Monday, May 6, 2019

what's real in us is silent

Why this endless need for a man as a mirror? To see the Arthur Less reflected there?
Less, Andrew Sean Greer

Da muß er lernen von den Dingen,
anfangen wieder wie ein Kind,
weil sie, die Gott am Herzen hingen,
nicht von ihm fortgegangen sind.

So, like children, we begin again 
to learn from the things,
because they are in God's heart;
they have never left him.

Inside of a person is nothing but a silence, and this is, of course, terrifying—I wonder if this is the image of God in us. It is the part of ourselves that is dark and restless, constantly reaching out into a world, deeper into a heart that doesn't quite make sense. And demands a gentler sort of sense than cold, hard reason.

Anything that's real, anything that's truly worth our time, however, takes place in and with this silence.

I suppose this is known as contemplation.

Contemplation is nothing more than watching, than beholding, than, in fact, seeing.

Learning to be "alone" is first of all, impossible when you are lonely. Loneliness pollutes solitude so that it becomes a toxic isolation.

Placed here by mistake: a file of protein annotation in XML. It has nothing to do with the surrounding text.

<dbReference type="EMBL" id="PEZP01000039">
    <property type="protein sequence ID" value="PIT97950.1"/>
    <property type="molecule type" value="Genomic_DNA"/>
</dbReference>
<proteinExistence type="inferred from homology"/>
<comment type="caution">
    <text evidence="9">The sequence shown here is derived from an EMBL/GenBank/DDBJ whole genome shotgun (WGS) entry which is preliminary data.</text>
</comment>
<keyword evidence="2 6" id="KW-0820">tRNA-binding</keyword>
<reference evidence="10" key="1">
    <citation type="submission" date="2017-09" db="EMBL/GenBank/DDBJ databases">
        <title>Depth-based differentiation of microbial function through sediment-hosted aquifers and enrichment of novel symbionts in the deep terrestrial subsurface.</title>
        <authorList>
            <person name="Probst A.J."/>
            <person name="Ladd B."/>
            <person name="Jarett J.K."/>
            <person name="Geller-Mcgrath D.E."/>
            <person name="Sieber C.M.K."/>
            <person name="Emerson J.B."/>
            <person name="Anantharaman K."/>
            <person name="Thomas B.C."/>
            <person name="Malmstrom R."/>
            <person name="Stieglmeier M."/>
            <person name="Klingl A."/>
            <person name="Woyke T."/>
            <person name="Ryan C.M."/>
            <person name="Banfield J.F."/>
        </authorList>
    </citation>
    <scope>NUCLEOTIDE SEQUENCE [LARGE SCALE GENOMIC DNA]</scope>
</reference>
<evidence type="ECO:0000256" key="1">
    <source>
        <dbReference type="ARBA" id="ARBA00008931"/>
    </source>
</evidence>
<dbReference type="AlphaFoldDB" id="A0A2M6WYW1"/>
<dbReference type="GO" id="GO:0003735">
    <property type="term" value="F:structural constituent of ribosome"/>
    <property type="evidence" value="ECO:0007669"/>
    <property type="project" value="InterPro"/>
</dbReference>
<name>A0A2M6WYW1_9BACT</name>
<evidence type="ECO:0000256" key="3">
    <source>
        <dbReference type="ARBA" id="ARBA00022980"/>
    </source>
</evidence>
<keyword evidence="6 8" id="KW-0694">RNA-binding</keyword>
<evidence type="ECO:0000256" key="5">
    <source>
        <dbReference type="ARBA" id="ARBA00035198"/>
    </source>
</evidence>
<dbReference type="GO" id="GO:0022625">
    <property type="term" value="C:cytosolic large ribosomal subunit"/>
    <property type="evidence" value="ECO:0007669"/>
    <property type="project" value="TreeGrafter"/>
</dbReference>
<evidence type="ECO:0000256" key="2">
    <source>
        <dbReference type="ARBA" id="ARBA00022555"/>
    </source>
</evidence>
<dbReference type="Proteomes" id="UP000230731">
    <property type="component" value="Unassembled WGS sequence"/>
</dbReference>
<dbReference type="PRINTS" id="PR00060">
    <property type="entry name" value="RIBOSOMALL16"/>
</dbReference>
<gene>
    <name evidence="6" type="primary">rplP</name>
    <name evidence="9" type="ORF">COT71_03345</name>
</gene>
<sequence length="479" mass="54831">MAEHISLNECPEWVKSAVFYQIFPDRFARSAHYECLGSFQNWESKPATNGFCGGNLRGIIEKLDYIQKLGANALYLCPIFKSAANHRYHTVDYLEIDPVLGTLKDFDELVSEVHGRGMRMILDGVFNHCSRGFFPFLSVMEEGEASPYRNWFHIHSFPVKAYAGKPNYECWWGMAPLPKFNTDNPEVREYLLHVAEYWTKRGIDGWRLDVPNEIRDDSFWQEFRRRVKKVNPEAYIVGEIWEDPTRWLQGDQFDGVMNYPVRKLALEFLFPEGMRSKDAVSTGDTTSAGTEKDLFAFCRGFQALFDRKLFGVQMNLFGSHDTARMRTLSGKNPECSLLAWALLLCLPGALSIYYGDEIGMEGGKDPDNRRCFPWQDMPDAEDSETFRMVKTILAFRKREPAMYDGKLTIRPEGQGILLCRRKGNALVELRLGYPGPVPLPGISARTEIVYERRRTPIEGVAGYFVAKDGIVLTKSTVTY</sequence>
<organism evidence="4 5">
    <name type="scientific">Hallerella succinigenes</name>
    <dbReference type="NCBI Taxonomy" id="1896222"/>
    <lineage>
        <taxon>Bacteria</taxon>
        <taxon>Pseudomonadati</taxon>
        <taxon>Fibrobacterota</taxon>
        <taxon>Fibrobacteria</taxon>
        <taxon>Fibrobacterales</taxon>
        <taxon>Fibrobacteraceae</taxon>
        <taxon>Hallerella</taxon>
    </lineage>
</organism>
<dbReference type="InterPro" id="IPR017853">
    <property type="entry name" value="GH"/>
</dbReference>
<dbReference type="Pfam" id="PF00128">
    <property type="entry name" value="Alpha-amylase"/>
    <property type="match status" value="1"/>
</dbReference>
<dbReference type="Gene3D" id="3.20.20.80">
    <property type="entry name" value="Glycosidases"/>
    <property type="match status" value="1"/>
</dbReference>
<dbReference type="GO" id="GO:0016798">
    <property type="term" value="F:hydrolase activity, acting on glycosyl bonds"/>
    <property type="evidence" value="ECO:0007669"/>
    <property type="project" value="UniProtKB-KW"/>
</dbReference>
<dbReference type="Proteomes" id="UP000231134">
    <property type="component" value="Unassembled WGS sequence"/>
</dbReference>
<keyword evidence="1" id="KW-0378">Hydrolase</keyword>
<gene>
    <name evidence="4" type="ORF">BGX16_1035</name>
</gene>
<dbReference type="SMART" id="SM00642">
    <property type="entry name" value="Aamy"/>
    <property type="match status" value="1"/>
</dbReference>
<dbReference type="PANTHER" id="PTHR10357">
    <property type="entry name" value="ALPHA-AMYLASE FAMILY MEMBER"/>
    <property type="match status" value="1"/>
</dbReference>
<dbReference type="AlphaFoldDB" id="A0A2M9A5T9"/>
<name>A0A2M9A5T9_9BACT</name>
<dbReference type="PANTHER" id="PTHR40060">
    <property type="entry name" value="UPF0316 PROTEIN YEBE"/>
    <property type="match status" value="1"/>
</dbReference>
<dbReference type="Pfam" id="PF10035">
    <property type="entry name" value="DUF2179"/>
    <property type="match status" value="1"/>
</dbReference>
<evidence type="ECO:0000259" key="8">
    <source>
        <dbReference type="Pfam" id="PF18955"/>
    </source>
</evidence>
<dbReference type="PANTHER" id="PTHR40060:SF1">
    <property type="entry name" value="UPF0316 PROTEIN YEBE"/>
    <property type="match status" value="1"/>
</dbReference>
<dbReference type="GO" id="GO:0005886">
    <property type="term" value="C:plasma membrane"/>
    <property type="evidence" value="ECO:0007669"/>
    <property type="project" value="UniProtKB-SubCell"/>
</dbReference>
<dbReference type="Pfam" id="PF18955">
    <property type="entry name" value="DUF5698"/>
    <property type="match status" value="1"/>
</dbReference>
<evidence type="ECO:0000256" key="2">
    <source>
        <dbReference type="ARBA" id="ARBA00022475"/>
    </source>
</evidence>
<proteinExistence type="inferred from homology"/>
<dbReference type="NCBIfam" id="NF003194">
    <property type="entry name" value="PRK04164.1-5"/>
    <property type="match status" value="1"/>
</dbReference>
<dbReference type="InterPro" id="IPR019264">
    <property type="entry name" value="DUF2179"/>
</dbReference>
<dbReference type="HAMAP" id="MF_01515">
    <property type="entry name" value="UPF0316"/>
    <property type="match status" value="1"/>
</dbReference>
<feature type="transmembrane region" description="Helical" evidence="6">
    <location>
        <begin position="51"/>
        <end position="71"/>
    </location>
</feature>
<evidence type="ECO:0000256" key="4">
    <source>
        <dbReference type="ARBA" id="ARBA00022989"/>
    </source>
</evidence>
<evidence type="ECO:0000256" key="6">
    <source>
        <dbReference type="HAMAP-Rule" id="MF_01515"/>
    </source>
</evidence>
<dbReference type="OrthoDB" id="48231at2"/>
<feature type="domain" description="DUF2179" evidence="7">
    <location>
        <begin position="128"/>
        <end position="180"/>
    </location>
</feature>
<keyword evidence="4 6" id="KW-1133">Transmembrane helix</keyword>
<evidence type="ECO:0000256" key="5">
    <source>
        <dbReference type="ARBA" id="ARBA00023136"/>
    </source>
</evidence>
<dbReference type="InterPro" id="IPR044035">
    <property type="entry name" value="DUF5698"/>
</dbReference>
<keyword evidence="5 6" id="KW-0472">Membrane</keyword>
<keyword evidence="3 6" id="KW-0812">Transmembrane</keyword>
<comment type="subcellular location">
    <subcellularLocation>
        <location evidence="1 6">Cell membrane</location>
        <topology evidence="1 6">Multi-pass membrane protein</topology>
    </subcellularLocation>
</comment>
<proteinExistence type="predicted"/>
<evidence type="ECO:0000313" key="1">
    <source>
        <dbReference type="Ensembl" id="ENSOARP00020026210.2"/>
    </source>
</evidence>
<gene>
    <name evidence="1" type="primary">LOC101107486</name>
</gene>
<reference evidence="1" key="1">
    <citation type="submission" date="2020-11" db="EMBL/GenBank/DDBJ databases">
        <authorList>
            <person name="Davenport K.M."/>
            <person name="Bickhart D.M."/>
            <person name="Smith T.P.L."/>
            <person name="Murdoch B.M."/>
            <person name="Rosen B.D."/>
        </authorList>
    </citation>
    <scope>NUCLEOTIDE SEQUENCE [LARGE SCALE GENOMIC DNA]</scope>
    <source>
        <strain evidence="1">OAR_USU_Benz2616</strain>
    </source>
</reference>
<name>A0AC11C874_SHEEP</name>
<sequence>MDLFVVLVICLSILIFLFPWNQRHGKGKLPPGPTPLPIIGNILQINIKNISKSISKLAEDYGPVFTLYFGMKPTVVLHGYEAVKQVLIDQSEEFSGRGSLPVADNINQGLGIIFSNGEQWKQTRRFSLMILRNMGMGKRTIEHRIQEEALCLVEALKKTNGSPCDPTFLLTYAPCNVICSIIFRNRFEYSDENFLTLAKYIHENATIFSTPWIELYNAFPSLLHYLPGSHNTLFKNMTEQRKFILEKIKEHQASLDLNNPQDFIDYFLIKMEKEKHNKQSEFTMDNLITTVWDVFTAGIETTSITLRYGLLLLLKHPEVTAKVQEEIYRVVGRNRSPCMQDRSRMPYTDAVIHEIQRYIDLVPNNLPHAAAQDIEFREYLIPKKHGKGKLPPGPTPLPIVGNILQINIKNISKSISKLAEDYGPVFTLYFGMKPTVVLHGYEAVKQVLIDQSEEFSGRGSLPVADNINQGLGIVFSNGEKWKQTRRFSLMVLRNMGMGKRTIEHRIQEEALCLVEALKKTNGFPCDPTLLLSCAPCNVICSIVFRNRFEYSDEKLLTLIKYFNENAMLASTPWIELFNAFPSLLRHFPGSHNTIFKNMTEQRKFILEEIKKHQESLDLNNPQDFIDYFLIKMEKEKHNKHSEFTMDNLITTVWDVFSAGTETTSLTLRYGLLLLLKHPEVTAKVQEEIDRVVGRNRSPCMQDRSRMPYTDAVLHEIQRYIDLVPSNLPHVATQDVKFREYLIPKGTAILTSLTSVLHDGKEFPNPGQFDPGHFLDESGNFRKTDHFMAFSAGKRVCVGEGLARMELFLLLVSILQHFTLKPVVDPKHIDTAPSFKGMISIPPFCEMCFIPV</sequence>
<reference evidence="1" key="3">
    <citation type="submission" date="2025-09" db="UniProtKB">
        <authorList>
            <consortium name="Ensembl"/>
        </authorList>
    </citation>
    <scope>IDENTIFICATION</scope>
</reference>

But the deeper you plunge into solitude, supported by if not a monastery, at least a hearty imitation of one, the more you discover that you are not alone.

But it is hard to get to that place of not-aloneness, when so much of solitude is allowing yourself to be alone: to not be distracted by Twitter, by newspapers, by arousal. So that you can reach the steadier and sturdier realities behind and beyond their imitation offer: conversation and relationship, books, and genuine physical desire—the sort that's a sacramental reality—the sort that takes over your whole body and mind and soul but doesn't eat away at them or confine them, but frees them. Transcendence, I guess.

This is solitude, in Merton's parlance. Also known as peace of heart according to Fr. Philippe. Whatever the name for it, it's certainly what Christ promises the world cannot give.

Because, in the deepest recesses of our heart, where there are no more words, where we are finally a quiet pool of silence, when we strip away all the words, we find that we are not actually an emptiness, and we are not left entirely speechless. This quiet we have been so afraid of, which we have been drowning with all our substitute noises, is a person—a Word, what we've longed to hear, what we've never quite been able to say—the self we were so sure was empty is actually, at its core, quite full. The silence is love.

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